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The impossible photo!!

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posted on Mar, 15 2012 @ 04:00 AM
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Could it be possible to find this moon/rainbow configuration somewhere on Earth?



The answer is clearly NO! But do you know why??







Such examples are rare on the Net, however I found another one:



OPOD
edit on 15-3-2012 by elevenaugust because: (no reason given)




posted on Mar, 15 2012 @ 04:14 AM
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reply to post by elevenaugust
 


How absolutely beautiful. That's the image to call it a night with and put my school work away for a few hours. What a great set of images. ...Hmm.. Great wallpaper...
S/F!



posted on Mar, 15 2012 @ 04:30 AM
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Aaaahhh...thank you for those......rainbows are fascinating and don't always adhere to the science!

Rainbows
Jane



posted on Mar, 15 2012 @ 04:45 AM
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Another fascinating thread friend!



posted on Mar, 15 2012 @ 04:49 AM
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reply to post by elevenaugust
 


So your are saying that the crescent shape should be pointing towards the left in your first pic?

That is really strange, are you sure that the information you posted is correct or do you mean the image is faked?
edit on 15-3-2012 by bastardo because: (no reason given)



posted on Mar, 15 2012 @ 04:57 AM
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Originally posted by bastardo
reply to post by elevenaugust
 


So your are saying that the crescent shape should be pointing towards the left in your first pic?

That is really strange, are you sure that the information you posted is correct or do you mean the image is faked?
edit on 15-3-2012 by bastardo because: (no reason given)

No, what is impossible here is to find a crescent moon near a rainbow. You can only have a full or gibbous moon close to it.

Please, read my full above post as it's fully explained how it works!



posted on Mar, 15 2012 @ 05:11 AM
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reply to post by elevenaugust
 


Never mind, I misinterpreted that computer image. I thought there was a mystery here but you are just showing this stuff.

So the first pic is photoshopped?
edit on 15-3-2012 by bastardo because: (no reason given)



posted on Mar, 15 2012 @ 05:48 AM
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Originally posted by bastardo
reply to post by elevenaugust
 


Never mind, I misinterpreted that computer image. I thought there was a mystery here but you are just showing this stuff.

So the first pic is photoshopped?
edit on 15-3-2012 by bastardo because: (no reason given)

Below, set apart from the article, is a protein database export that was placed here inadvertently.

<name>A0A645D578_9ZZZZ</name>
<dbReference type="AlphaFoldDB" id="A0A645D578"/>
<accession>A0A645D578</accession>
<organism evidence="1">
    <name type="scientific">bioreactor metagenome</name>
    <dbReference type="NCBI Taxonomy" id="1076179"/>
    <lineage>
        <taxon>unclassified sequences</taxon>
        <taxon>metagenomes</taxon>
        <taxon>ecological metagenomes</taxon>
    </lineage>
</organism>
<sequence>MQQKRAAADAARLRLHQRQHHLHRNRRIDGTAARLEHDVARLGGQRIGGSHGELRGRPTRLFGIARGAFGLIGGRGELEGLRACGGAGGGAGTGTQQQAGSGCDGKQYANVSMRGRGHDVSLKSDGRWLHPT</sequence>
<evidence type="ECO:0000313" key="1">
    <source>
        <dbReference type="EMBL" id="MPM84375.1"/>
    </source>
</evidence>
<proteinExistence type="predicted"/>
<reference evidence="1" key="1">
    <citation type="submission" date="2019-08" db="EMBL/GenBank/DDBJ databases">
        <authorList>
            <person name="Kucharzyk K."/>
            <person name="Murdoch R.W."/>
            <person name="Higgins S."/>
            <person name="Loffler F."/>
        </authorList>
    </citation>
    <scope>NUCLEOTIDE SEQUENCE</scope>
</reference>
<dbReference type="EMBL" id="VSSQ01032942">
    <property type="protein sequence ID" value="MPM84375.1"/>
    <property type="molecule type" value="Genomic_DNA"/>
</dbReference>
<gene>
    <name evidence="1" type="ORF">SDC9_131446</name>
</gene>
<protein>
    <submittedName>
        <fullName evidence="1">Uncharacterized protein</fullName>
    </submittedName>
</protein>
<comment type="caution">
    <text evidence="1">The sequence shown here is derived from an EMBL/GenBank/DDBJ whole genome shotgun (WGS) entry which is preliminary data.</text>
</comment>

Yes, it a (badly!!) job I've done just to show the "impossible photo".



posted on Mar, 15 2012 @ 05:50 AM
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I would love to catch the moon as it passed behind a rainbow through my scope...
Sort of like mother nature providing her own filters!
Great pics.



posted on Mar, 15 2012 @ 06:24 AM
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1108 your threads are always awesome!

Not only that, but truely educational! A rainbow/moon combo, whoever thought about the whole celestial mechanics of it in the first place is the kind of person we as a people should be making our 'popstars'. This kind of stuff had it been taught to me in school would have kept me far more focused!

(I was also interested today in learning our planetary axis tilt actually changes over time between around 22 to 24 degrees! I guess it was silly of me now I look back to think our solar sailing was a set in stone ellipse. Instead we're slowly bobbing (thousands of years bobs...) around the inky heavens)
edit on 15-3-2012 by Qumulys because: (no reason given)



posted on Mar, 15 2012 @ 06:40 AM
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Does this mean ill finally find my pot of gold at the end of one of them damn things
.



posted on Mar, 15 2012 @ 07:13 AM
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Why is it 'impossible'? Improbable yes, not impossible.




The fundamental process at work in a rainbow is refraction -- the "bending" of light. Light bends -- or more accurately, changes directions -- when it travels from one medium to another. This happens because light travels at different speeds in different mediums.


science.howstuffworks.com...

Have you never seen the Sun and Moon out at the same time in the morning/evening, of course its possible.
edit on 15-3-2012 by abominatonofdesolation because: (no reason given)



posted on Mar, 15 2012 @ 07:22 AM
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reply to post by abominatonofdesolation
 


Because a rainbow is always at a certain angle and postion, it is impossible for the moon to appear next to it in the moonphase it has in the first pic, because of the moons position and angle.

According to the OP, so it is not possible if his information is correct. I see no reason to think it is not correct.



posted on Mar, 15 2012 @ 07:25 AM
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I'd like to see this so I'm booking my seat for later. I'll also check out your previous threads since you have such a reputation. Thanks man.